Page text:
It’s horrible to feel under the weather, particularly if you have been unwell for days, weeks or even months on end.
The most important thing is to seek medical advice. If it’s not an emergency, contact your GP or health clinic and arrange an appointment.
You may also wish to visit the NHS Wales 111 Wales website, which can be used to help direct people to the most appropriate source of help and healthcare.
Out of hours advice
If you think you need a doctor, telephone your GP surgery even if it is closed. A recorded message should direct you to the out of hours service covering your surgery.
If you have specific symptoms, but are not sure if it is an emergency or not, contact NHS 111 Wales for advice, 24 hours a day, seven days a week.
Call: 111 for all options, including Language Line, Relay 24 and Sign Video (available 24 hours a day).
You might prefer to do a self-assessment based on your symptoms.
If you are in severe pain or have injuries which need urgent medical attention, go straight to your local accident and emergency department.
Anyone with dental pain should contact their own dentist (during working hours), If you do not have a regular dentist, contact NHS 111 Wales for an assessment, advice and signposting to the most appropriate source of care.
If you have dental pain, you can check your own symptoms on NHS 111 Wales
An emergency is a situation where someone:
- is unconscious
- is losing a lot of blood
- is struggling to breath
- may have had a heart attack
- has been seriously injured
- has been badly burned
In an emergency, call 999 and ask for an ambulance. If you are unsure if it is an emergency or not, contact NHS 111 Wales on 111.
Returning from overseas
With foreign travel so commonplace, it’s easy to ignore the risk of picking up an infectious disease while you’re away. Diseases like malaria, dengue fever, typhoid and yellow fever are still prevalent in many parts of the world and vaccinations do not protect you against everything.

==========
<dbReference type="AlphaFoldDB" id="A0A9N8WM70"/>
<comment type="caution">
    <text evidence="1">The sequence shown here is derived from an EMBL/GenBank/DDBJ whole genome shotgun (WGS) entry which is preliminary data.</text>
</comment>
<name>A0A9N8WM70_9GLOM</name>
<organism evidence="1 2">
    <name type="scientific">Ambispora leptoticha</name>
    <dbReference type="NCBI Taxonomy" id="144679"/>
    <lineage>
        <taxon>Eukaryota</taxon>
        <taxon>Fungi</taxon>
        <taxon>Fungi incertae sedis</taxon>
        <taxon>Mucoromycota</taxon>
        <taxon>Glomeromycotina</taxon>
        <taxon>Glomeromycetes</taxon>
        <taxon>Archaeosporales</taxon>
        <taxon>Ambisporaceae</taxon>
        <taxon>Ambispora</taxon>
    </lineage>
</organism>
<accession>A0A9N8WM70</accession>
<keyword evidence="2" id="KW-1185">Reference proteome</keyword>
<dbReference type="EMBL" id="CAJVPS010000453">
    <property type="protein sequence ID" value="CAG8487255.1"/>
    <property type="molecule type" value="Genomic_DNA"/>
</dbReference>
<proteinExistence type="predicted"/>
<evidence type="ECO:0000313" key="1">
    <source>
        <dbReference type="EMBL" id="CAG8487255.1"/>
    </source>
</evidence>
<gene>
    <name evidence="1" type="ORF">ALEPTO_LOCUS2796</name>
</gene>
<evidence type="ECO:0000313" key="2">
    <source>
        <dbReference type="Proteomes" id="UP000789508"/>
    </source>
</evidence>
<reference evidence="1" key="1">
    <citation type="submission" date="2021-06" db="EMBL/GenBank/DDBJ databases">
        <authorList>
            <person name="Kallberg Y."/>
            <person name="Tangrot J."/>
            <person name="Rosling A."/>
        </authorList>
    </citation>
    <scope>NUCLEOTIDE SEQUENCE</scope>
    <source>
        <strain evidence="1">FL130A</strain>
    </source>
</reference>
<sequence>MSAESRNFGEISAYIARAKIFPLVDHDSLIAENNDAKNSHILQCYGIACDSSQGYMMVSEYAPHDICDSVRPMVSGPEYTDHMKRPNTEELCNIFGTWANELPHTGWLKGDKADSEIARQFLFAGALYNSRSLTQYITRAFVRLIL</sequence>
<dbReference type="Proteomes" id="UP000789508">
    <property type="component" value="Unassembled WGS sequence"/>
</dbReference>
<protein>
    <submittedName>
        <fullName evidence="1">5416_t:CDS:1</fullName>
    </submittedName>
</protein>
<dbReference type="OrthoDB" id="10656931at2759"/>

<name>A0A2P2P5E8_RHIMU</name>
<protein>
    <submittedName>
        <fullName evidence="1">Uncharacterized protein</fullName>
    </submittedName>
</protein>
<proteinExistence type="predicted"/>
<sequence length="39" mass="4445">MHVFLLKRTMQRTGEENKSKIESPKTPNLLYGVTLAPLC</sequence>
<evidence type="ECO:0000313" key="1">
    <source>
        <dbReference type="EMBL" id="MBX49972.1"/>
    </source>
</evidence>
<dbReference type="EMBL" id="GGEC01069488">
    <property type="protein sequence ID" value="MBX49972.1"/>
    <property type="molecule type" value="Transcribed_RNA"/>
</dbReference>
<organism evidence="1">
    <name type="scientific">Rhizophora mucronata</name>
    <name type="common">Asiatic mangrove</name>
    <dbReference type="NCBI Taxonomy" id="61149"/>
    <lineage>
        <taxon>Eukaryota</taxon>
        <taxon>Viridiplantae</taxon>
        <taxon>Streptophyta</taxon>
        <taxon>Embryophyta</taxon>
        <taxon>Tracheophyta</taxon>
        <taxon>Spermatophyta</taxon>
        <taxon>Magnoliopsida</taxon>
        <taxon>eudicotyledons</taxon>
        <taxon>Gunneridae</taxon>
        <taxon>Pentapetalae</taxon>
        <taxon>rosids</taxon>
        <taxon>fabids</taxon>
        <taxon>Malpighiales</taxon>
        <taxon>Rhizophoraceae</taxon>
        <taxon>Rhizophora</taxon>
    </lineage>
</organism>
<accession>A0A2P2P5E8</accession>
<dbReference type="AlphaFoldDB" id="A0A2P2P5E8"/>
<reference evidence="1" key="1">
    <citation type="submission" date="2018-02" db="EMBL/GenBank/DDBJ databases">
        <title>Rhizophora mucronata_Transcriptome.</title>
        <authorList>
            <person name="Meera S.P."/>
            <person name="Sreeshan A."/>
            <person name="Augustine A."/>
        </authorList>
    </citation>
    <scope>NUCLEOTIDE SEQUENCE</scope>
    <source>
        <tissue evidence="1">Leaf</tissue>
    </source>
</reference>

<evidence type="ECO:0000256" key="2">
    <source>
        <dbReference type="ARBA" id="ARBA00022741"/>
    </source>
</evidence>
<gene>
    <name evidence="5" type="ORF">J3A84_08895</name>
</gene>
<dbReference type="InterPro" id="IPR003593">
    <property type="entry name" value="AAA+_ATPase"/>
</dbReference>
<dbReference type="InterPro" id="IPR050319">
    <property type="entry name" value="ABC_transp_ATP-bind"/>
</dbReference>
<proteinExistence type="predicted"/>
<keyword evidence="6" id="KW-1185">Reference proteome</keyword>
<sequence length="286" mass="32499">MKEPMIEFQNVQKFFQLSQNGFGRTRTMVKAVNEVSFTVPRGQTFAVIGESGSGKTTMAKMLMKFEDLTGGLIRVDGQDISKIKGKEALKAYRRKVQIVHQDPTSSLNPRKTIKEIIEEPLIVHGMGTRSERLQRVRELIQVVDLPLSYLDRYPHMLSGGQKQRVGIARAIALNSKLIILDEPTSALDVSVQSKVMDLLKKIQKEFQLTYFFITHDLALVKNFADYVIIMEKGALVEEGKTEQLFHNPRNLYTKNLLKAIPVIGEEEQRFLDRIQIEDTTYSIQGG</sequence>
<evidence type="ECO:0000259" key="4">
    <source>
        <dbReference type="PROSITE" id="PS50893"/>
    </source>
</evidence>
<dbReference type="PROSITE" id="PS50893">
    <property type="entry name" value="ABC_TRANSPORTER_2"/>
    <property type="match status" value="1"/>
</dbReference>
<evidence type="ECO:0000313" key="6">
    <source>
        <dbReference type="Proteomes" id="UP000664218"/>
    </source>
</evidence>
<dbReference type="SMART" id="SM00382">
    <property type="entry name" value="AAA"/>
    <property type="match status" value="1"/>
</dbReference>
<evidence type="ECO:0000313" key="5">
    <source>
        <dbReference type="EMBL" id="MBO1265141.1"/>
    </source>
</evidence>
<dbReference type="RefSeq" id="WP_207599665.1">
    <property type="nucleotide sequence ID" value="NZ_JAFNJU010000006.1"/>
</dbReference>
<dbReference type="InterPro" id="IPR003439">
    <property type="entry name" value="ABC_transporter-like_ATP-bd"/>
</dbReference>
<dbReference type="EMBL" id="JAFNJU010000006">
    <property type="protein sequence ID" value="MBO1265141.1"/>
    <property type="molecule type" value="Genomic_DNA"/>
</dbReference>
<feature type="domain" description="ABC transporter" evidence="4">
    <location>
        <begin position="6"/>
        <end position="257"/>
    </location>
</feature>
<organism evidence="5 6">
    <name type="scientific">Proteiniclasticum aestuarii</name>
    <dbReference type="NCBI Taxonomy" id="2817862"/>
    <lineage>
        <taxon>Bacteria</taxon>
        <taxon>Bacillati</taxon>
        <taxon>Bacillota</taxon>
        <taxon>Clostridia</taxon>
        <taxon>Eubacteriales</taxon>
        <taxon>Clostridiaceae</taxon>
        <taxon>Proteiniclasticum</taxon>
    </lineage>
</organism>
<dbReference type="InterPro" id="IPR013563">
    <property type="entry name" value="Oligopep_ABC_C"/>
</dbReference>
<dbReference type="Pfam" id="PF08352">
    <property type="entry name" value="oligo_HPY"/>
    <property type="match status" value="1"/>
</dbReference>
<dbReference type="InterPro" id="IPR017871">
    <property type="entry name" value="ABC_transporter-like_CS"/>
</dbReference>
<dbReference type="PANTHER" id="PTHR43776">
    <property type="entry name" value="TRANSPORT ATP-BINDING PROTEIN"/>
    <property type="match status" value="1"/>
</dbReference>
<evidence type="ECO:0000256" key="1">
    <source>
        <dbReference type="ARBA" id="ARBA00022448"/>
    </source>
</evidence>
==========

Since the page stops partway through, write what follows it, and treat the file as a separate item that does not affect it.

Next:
Symptoms of some infectious diseases do not present themselves for weeks or even months after your return so if you experience symptoms like headaches, nausea, fever, shaking, muscle aches, vomiting or diarrhoea and have travelled abroad recently, remember to tell your doctor.
For more information about travel vaccinations visit NHS 111 Wales.
The Foreign Office provides detailed information about the health risks in individual countries.
Going into hospital
If you need to go into hospital suddenly, take your medication, a small amount of money and your toilet bag. Don’t forget your door keys.
If you are looking after someone
An emergency plan sets out what would happen if there was an emergency and you were unable to continue in your caring role in the short-term or for longer.
Carers Wales can provide emergency cards or key fobs to carers to let emergency workers and others know that someone relies on them as a carer. The card has space for emergency contacts, e.g. family and friends who can help.
It’s also a good idea to ask your GP to write in your notes that you are a carer.
The Red Cross has produced two free apps:
a first aid app which covers 19 first aid skills which could help others in an emergency
a baby and child first aid app to help you keep your little ones safe
Once the apps are downloaded, no internet access is needed.
St John Ambulance has also produced many Learn First Aid short films, which are available on YouTube.